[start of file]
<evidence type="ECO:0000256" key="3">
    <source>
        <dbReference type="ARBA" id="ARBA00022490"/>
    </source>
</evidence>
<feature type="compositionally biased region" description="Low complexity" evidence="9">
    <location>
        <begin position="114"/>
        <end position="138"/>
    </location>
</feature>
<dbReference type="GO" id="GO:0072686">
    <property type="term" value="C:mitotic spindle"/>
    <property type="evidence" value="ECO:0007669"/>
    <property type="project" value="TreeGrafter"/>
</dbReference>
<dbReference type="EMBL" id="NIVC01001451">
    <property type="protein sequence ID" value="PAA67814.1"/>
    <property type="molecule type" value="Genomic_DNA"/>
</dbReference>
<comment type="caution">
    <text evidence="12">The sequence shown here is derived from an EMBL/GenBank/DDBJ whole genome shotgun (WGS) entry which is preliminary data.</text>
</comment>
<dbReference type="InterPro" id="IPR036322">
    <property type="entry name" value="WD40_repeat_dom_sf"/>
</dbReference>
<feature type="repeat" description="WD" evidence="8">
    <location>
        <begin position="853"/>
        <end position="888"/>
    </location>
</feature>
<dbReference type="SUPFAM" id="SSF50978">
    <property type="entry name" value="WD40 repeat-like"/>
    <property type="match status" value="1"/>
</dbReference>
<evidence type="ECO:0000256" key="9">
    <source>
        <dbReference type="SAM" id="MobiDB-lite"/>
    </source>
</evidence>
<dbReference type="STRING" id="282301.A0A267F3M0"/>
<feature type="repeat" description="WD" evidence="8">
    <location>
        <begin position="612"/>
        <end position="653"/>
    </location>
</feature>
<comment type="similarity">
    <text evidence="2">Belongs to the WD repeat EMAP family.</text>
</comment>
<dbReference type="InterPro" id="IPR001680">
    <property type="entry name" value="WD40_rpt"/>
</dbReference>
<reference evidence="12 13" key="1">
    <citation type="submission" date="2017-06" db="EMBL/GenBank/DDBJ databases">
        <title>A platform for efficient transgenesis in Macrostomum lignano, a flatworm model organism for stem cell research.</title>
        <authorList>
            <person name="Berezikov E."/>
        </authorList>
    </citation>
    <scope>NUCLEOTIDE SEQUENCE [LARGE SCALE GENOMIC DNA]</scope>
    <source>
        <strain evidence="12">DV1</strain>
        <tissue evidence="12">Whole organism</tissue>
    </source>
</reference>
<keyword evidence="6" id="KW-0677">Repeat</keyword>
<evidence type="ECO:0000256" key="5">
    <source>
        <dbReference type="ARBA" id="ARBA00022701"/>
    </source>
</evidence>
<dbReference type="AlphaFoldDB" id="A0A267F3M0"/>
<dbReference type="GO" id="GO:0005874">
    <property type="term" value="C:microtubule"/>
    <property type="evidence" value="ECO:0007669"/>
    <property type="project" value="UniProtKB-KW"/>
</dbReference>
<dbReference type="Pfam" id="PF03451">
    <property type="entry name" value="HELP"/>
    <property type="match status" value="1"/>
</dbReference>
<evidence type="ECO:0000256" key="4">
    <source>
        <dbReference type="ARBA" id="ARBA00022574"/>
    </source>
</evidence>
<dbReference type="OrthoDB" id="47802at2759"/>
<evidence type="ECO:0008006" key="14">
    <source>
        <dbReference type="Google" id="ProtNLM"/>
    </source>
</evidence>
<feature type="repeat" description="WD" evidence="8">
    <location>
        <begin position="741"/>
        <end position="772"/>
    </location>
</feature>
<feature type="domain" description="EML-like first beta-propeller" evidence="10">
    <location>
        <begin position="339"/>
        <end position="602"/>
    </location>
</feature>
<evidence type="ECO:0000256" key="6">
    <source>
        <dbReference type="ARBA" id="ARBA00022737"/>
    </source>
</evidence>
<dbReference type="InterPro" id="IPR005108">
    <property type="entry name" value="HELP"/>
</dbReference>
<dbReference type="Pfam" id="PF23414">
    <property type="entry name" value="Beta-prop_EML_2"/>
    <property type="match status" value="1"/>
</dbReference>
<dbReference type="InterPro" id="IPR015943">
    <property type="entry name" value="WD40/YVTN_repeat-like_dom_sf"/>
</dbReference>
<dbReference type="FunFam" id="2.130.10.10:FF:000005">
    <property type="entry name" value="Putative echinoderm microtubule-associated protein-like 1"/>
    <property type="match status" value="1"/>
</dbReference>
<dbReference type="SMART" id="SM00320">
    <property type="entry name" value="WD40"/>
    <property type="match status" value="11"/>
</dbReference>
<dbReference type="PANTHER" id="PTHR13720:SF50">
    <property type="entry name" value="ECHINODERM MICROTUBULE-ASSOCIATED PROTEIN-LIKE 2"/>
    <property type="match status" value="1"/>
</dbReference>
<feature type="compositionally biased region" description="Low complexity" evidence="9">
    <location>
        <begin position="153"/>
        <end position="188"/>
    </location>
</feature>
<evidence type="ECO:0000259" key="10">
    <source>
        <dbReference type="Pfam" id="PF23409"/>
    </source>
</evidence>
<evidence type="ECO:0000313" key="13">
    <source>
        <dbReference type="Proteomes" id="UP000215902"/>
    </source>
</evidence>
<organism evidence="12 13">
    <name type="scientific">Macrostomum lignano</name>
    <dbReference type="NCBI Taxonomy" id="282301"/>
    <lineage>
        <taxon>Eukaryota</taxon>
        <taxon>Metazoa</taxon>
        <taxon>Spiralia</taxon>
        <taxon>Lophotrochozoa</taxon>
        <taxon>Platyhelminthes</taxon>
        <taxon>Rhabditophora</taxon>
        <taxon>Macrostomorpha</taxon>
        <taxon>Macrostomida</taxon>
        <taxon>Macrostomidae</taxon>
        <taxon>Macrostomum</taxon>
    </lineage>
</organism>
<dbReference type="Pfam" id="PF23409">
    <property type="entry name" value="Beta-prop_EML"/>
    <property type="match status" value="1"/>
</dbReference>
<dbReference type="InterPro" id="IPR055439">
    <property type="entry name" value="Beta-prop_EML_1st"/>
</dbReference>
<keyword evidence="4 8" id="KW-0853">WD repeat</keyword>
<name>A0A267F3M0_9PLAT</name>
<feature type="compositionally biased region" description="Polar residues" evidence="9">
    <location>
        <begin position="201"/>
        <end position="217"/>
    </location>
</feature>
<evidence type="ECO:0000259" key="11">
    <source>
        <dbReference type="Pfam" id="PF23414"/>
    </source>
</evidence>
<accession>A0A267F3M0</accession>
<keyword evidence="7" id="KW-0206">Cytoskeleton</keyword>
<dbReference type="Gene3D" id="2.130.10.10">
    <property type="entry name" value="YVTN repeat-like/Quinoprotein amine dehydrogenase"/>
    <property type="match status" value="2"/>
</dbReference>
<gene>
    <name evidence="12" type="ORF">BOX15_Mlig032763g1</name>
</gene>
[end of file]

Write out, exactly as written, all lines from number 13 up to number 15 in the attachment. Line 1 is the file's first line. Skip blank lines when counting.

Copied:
    <property type="term" value="C:mitotic spindle"/>
    <property type="evidence" value="ECO:0007669"/>
    <property type="project" value="TreeGrafter"/>